Issue one of Dark Horse’s Pop introduces readers to a world where pop stars are grown in vats and managed by nefarious taskmasters. The primary action concerns the escape of the ever-lovely “Elle” from one such vat, and her awkward rescue by a depressive named Coop. In the closing pages, the story takes up a subplot about a Justin Bieber-ish character who runs afoul of his management — and pays for his indiscretion with his kneecaps.
Despite its name, the book is colored in dingy browns and grays. The environs are generally murky, and the primary characters look a great deal like refugees from the EC universe. If any of this felt ironic, it would be a saving grace — but it does not. It just feels poorly managed.
The chance sidewalk meeting between a harried and nearly naked Elle and a brooding and very hairy Coop is the stuff of post-pubescent male fantasy. She literally collapses in his arms — and he feels compelled to care for her in his own weird way. He can’t go to the police, he tells us, because of all the “weed” he is carrying. So, he drives her home and gives her a big plaid shirt to roll around in. As you do.
This is a concept piece, to be sure. The thrust of the issue is to establish the nature of celebrity culture in the book’s oddball world. It is a vaguely interesting premise, but the execution is uninspired. The central problem with the story is that so much of it depends on the reader’s understanding that the villains behind the vats are evil men capable of great harm; however, this is not established until the final pages of the book. I’d recommend that the author check out Stephen King’s Dead Zone, which does an excellent job of establishing the horror of its central villain right away — in the first few pages after we meet him. Without any real threat — aside from the peculiarity of the vats themselves, of course — the reader can only have limited concern for Elle for too long. We just don’t care about her, and we certainly don’t care about Coop.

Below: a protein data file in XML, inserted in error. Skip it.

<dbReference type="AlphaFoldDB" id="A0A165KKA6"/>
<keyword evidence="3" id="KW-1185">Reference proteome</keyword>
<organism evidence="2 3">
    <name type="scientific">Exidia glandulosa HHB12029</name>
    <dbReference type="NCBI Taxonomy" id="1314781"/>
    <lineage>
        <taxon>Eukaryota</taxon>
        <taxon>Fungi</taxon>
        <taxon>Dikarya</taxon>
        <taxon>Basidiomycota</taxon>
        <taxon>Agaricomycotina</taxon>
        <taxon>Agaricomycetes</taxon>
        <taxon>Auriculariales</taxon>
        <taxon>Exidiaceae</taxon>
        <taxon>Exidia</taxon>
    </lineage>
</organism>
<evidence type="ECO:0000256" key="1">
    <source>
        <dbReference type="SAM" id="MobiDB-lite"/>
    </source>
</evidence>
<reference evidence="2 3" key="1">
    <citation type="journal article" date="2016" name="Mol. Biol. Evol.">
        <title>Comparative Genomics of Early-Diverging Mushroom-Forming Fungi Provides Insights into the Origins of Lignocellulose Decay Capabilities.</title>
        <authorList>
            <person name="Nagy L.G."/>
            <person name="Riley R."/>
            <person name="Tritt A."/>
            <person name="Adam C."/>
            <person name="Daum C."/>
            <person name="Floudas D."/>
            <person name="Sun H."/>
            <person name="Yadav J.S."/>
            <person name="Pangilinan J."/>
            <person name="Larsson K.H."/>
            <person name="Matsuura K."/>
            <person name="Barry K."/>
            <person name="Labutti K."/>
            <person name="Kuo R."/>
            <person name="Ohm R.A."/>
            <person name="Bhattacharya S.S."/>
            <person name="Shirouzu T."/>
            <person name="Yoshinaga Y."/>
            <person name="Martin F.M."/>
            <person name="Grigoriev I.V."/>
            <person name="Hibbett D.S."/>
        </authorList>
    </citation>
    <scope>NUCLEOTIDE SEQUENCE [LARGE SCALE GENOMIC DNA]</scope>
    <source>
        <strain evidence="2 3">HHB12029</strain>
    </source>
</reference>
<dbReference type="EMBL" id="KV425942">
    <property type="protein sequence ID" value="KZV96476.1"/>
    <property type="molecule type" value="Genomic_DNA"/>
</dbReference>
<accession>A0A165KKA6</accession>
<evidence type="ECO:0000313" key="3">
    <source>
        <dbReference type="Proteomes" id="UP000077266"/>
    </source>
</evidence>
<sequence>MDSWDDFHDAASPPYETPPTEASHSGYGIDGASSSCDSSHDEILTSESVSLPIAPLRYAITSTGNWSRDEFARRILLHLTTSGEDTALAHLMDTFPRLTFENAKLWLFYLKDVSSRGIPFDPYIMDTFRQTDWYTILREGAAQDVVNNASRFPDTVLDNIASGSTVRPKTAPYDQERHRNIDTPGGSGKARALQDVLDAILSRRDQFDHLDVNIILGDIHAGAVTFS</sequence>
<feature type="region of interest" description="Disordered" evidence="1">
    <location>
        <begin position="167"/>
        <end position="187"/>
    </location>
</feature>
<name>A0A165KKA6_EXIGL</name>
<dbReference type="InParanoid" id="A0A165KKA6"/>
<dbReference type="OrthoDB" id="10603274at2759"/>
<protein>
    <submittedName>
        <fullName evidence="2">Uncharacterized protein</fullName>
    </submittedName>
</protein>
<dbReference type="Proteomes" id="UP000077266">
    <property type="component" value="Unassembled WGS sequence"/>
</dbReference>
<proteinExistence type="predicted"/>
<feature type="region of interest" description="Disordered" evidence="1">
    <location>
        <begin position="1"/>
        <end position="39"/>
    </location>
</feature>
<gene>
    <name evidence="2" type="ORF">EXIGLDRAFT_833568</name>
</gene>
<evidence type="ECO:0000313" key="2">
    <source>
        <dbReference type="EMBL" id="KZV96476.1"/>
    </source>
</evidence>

The character constructions have some other limiting implications. Highly sexualized and with a childish vocabulary (e.g., “Help,” “Thank you,” “Get a knife!”), Elle’s personality is not engrossing. Consider LeeLoo from The Fifth Element. While she could also be described in a similar way, she is captivating from the first, because she is capable and self-determined. Not so with Elle; however, the real tragedy here is Coop. The author goes to some length to convey his depression to us, but in the most hackneyed manner. He has a noose in his kitchen, so — you know: *Depression.* If he’d been fleshed out so that we could sense his depression without being hit over the head (or wrapped around the neck) with it, he would have been an immensely more satisfying character. Surely, children are not the target audience here, right? So, why not take a risk and treat the disease with an adult sensibility?
Some might feel compelled to argue against these observations by noting that the subject of the book — ostensibly the horrors of pop culture — has thematic resonance with superficiality in all its forms. That’s true, but Pop issue one does not deliver the experience of superficiality in a form that begs larger commentary. Rather, it appears to be the primary vehicle for the story itself. The work may be of interest to fans of the author and artists, but it won’t be of interest to a larger audience.